Commemorative Air Force Houston Wing

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Home Up C-60 AT-6 BT-13 N3N PT-19 L-17
 

More AT-6 Pics ...

North American AT-6 "Texan"
"Ace in the Hole"
 Advanced Trainer 
Click on the thumbnails for larger pictures

  Photo by Steve RumelPhoto provided by Dick Harper

Photo by Steve RumelPhoto by Steve Rumel

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The AT-6 family of Advanced Trainers first entered service in 1938, and variants continued in service until recent times. "Ace" is an AT-6A; about 1,800 were built. The naval version of the AT-6 is the SNJ; the approximate equivalent of the AT-6A is SNJ-3, and another 270 of these were built. In RAF and RCAF service, the AT-6 was known as the "Harvard". 

AT-6A's were built at the original North American factory in Inglewood, California and at a new plant in Dallas, TX; the Dallas plant was the dominant source of the model. The AT-6A features a 600 HP Pratt & Whitney R-1340-49 radial engine, a variable-pitch propeller and retractable main landing gear. It also could be fitted with machine guns for use in gunnery training.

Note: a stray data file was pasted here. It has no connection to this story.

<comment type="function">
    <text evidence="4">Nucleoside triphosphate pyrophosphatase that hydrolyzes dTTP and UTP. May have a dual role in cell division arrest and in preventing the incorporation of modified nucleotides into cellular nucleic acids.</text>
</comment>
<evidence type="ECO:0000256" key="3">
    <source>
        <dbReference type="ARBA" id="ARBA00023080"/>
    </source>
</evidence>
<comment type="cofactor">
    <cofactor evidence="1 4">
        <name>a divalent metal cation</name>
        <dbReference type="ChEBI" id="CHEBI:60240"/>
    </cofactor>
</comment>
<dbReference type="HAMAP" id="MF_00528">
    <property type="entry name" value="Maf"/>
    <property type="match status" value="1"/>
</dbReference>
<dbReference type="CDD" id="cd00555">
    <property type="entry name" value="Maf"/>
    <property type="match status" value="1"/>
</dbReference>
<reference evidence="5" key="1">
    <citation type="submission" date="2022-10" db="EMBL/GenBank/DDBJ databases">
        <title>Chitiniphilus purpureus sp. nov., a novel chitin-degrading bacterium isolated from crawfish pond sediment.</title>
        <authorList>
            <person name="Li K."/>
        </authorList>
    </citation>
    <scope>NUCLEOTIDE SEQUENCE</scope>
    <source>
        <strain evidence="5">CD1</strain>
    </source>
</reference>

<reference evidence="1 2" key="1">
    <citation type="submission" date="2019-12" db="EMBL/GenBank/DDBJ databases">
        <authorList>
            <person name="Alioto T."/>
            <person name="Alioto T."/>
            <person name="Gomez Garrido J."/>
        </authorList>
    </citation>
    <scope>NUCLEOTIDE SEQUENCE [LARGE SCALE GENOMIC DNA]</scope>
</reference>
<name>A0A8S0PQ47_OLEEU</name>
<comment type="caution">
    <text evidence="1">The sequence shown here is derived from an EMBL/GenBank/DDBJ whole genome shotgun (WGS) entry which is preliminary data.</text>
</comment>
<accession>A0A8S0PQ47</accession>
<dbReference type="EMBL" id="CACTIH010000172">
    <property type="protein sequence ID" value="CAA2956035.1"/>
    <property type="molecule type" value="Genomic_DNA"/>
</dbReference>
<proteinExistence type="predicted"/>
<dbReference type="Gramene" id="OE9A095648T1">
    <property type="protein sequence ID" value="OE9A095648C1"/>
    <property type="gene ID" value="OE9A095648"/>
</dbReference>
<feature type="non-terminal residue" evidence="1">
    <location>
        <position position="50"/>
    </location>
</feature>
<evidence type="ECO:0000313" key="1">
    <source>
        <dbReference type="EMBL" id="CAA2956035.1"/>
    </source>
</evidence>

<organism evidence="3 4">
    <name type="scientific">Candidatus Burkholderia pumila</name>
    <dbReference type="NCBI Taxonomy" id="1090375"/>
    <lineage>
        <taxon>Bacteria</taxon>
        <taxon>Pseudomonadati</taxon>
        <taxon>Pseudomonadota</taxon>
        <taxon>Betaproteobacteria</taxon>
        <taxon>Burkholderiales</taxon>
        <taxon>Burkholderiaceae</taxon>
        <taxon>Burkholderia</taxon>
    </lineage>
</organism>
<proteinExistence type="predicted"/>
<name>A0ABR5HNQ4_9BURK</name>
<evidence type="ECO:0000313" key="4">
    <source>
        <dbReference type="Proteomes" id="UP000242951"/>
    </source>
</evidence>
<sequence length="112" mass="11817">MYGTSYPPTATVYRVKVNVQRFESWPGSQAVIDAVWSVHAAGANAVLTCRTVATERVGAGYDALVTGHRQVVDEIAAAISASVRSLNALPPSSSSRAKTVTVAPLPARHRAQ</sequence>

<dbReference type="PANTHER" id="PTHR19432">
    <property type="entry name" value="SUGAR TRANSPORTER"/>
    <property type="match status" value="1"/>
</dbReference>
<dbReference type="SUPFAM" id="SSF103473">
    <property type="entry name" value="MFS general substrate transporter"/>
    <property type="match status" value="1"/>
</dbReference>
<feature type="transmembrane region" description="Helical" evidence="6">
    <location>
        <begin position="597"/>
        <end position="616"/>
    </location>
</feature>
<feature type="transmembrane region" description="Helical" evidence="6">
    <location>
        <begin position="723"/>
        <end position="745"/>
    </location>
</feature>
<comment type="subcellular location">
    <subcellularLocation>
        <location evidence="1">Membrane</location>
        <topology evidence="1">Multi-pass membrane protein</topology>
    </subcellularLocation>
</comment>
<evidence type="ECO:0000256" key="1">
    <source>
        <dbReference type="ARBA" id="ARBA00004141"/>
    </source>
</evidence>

Later versions of the AT-6 (which was by then referred to simply as the T-6) continued in service after WWII.  In addition to a training role, T-6's were used as forward air control aircraft during the Korean War.  They were often referred to as "Mosquitos" during this action.  Several countries also used armed T-6's as ground attack or counter-insurgency aircraft.

    

photos above by Roger Kahle

 

Specifications
Engine
One Pratt & Whitney R-1340-49 radial piston engine rated at 600 hp for take-off and 550 hp at 8,000 ft

Fuel capacity
Internal fuel 111 US gal

Dimensions
Wingspan 42 ft 0 in
Length 29 ft 0 in; height 11 ft 9 in
Operational weights : Empty 3,900 lb; maximum take-off 5,155 lb

Performance
Maximum level speed 'clean' 182 kt (210 mph) at 5,000 ft; normal cruise 126 kt (145 mph)
Maximum range 546 nm (629 miles)
Service ceiling 24,000 ft

Armament
Provisions for one forward-firing cowl-mounted .30 cal. machine gun and one trainable .30 cal. machine gun in the rear cockpit.

 


Any damned fool can criticize, but it takes a genius to design it in the first place.
— Edgar Schmued, Chief Designer North American Aviation.


 

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